Arts & Culture / Mosaic / Theater / February 15, 2012

‘Twelfth Night’ to be set in Italy’s Carnival

Love, deception, loss and gender bending will be making their way to Harbach Theatre next week.

This season’s mainstage show, Shakespeare’s “Twelfth Night” tells the story of Viola, who disguises herself as a boy to enter the services of Duke Orsino. The duke enlists Viola to tell the Lady Olivia of his love — but, instead, Olivia falls in love with the disguised Viola, who has in turn fallen in love with the duke.

Directed by Professor and Chair of Theatre Elizabeth Carlin-Metz, the play, a romantic comedy, was chosen to balance out the darker shows staged fall and winter terms. The show provided students with other benefits as well, such as a large number of women’s roles and a chance to learn how to speak in verse.

“Learning how to act and speak verse is a skill,” Carlin-Metz said. “[I have] to remind them to not subject the verse to contemporary American speech patterns.”

That verse highlights themes of grappling with loss, unrequited love and gender identity throughout the play, but the last one is most central to the Knox production. Rather than stage the play in its historical context, the performance is set in 1920s Italy during the Carnival celebration, a weekend of partying and feasting that takes place just before the start of Lent. The setting, Carlin-Metz said, allowed them “to heighten the sense of festivity and play with gender identity more than the play does.”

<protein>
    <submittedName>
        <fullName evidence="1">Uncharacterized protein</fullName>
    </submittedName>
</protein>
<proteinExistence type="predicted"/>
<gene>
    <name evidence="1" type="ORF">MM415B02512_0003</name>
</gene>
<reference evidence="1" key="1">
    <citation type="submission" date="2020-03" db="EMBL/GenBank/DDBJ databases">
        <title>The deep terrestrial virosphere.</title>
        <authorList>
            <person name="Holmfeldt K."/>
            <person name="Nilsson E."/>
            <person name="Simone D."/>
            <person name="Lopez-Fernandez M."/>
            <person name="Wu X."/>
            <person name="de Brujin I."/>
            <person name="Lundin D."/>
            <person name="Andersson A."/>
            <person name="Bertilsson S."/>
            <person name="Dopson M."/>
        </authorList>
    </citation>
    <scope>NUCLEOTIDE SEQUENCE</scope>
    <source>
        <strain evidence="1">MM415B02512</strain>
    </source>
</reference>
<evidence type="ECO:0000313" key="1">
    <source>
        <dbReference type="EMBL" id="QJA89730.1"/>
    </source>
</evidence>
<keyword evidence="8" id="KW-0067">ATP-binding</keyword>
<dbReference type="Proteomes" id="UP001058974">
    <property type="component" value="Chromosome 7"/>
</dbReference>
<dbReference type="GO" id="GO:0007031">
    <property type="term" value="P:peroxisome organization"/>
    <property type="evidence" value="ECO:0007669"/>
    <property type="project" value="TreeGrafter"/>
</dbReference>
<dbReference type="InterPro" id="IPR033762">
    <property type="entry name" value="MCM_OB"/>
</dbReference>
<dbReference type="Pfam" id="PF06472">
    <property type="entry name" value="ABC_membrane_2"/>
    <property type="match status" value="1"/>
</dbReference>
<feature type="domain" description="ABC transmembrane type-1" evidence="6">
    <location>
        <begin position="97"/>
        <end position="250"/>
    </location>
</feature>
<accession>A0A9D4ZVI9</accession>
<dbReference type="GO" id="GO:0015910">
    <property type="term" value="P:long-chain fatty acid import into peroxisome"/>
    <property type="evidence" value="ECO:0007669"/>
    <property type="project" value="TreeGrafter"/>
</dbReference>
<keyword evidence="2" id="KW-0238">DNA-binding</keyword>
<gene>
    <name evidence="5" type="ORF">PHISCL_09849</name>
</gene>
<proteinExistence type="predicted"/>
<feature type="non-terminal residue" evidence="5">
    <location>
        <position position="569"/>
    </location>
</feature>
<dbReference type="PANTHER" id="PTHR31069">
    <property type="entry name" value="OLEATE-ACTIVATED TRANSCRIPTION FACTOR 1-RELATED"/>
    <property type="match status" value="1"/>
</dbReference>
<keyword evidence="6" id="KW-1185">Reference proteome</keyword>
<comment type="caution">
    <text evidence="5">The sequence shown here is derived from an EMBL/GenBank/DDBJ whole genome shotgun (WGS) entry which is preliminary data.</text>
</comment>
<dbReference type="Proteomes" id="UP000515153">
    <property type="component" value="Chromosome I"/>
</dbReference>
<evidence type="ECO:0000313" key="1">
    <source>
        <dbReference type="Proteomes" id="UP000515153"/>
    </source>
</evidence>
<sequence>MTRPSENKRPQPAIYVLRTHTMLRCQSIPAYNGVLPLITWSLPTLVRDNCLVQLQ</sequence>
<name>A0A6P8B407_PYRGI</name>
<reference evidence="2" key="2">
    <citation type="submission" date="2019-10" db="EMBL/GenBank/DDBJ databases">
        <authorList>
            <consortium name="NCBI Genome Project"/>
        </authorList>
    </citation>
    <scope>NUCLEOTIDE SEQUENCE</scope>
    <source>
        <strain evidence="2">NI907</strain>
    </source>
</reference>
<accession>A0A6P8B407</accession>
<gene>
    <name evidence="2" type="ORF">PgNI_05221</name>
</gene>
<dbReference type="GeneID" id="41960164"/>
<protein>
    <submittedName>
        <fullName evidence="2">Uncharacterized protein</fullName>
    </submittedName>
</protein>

The atmosphere of Carnival also gives characters the opportunity to behave in ways that wouldn’t ordinarily be permitted.

“Ordinary social censors are gone, and, most importantly, class boundaries,” Carlin-Metz said.

To help create the feel of Carnival, Carlin-Metz added four revelers to the play. One of Shakespeare’s most musical works, the audition for “Twelfth Night” included movement and singing auditions in addition to a theatrical audition. Although Shakespeare wrote the lyrics for the songs, senior Sam Brownson composed the music itself, while junior Kyla Tully choreographed the dances. Students were also involved with technical elements of the show, with junior Franzesca Mayer designing the costumes.

“These are the elements that really make it unique,” Carlin-Metz said. “When you bring together these types of talents, you’re more than just a faculty member giving directions.”

Many of characters wear Carnival masks throughout the production, with technical elements throughout the work aiming to further highlight the work’s main themes.

“You think about the ways you can take the themes of the play and put them into higher relief,” Carlin-Metz said.

Overall, it was an experience that Carlin-Metz enjoyed thoroughly.

“It’s been delightful,” she said. “Everybody has been incredibly generous with their time and creativity.”

“Twelfth Night” will be showing nightly in Harbach Theatre at 7:30 p.m. from Feb. 22–25.

Editor’s note: Sam Brownson is a copy editor for TKS.

Katy Sutcliffe


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